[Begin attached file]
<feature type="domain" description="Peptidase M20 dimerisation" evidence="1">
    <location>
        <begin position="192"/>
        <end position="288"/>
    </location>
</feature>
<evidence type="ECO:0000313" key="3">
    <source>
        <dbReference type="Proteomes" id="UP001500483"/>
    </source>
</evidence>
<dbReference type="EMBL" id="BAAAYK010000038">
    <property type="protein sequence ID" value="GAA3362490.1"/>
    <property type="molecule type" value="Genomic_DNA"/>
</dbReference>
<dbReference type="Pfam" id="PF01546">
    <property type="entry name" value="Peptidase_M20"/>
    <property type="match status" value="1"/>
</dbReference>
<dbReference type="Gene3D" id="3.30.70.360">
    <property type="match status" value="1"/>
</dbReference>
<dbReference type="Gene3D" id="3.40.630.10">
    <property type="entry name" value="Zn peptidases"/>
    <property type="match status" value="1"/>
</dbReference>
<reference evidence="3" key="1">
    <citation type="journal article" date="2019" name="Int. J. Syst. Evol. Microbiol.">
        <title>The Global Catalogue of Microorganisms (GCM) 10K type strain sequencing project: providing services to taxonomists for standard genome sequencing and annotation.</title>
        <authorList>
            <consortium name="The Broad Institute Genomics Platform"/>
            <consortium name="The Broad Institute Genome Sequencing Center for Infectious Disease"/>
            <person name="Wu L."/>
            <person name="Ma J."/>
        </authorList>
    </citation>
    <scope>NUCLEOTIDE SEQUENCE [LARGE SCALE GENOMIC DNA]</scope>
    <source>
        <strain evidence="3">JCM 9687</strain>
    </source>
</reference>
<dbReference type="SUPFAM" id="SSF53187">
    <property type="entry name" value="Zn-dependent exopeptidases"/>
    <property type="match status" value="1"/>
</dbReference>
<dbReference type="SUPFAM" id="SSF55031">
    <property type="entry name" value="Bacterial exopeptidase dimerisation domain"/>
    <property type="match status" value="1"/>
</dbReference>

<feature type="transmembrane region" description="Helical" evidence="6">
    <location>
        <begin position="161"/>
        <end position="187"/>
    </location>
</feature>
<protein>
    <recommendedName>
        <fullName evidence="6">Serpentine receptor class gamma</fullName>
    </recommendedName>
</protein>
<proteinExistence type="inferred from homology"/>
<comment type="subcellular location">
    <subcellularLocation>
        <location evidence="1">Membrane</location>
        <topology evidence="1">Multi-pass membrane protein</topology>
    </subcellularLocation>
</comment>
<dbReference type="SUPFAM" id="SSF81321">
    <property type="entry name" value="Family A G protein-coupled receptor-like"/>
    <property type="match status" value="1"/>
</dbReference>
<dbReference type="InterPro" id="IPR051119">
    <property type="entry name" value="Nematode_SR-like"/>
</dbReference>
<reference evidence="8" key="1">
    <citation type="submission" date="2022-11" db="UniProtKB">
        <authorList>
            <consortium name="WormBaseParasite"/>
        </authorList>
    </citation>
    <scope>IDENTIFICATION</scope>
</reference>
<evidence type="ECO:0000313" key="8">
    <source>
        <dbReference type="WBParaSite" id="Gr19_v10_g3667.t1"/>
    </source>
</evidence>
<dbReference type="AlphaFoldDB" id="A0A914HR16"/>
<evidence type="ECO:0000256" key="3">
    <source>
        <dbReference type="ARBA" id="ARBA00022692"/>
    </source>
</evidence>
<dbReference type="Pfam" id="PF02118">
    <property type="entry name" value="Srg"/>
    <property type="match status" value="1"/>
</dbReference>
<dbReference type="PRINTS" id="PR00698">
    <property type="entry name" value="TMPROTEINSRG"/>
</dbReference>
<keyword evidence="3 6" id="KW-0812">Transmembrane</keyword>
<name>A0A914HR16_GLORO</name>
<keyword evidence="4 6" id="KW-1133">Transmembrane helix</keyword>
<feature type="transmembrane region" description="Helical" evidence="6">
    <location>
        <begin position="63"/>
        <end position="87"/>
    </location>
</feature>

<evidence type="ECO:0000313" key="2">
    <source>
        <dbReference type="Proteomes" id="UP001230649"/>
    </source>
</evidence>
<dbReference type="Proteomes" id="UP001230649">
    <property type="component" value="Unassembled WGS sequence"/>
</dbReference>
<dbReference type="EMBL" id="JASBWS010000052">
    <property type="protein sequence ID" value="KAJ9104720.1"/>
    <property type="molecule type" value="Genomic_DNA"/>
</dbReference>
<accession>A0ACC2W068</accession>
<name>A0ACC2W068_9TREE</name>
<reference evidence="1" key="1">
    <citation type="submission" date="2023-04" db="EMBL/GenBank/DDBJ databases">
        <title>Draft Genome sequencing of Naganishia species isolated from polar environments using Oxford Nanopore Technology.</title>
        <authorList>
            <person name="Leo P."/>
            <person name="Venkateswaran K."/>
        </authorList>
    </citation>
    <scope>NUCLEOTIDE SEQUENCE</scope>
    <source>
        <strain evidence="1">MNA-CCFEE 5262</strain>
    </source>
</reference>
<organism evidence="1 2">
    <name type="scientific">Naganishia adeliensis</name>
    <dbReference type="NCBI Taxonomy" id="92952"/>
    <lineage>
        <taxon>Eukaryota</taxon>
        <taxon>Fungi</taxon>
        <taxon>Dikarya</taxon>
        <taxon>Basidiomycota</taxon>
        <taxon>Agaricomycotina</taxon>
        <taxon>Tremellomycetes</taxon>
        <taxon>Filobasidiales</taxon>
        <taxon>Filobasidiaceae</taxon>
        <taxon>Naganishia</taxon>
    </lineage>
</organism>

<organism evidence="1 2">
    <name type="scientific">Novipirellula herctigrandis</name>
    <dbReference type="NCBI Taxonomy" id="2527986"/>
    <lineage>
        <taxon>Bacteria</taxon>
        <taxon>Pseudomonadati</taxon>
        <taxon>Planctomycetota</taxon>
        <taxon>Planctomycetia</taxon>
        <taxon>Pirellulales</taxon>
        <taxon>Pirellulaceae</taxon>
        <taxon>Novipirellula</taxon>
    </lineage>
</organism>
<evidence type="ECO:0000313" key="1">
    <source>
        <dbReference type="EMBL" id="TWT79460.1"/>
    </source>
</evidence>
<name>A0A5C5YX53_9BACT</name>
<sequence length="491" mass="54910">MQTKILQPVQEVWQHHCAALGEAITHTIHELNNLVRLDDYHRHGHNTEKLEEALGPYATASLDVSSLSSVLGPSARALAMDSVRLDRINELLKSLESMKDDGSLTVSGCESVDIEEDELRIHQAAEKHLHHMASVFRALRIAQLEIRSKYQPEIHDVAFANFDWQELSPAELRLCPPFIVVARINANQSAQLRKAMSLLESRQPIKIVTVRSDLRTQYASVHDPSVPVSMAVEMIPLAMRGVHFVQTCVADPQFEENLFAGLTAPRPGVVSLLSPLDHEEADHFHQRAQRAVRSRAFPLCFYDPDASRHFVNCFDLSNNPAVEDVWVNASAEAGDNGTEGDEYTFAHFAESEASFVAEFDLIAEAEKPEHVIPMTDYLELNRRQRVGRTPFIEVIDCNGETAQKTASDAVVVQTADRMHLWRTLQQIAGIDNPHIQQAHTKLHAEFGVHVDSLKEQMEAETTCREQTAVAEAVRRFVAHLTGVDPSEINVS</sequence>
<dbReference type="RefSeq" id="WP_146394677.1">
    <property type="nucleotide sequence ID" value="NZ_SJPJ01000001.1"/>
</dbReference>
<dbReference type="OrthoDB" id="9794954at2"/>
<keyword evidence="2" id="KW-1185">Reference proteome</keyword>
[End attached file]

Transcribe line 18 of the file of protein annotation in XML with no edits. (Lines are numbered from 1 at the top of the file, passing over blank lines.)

    <property type="match status" value="1"/>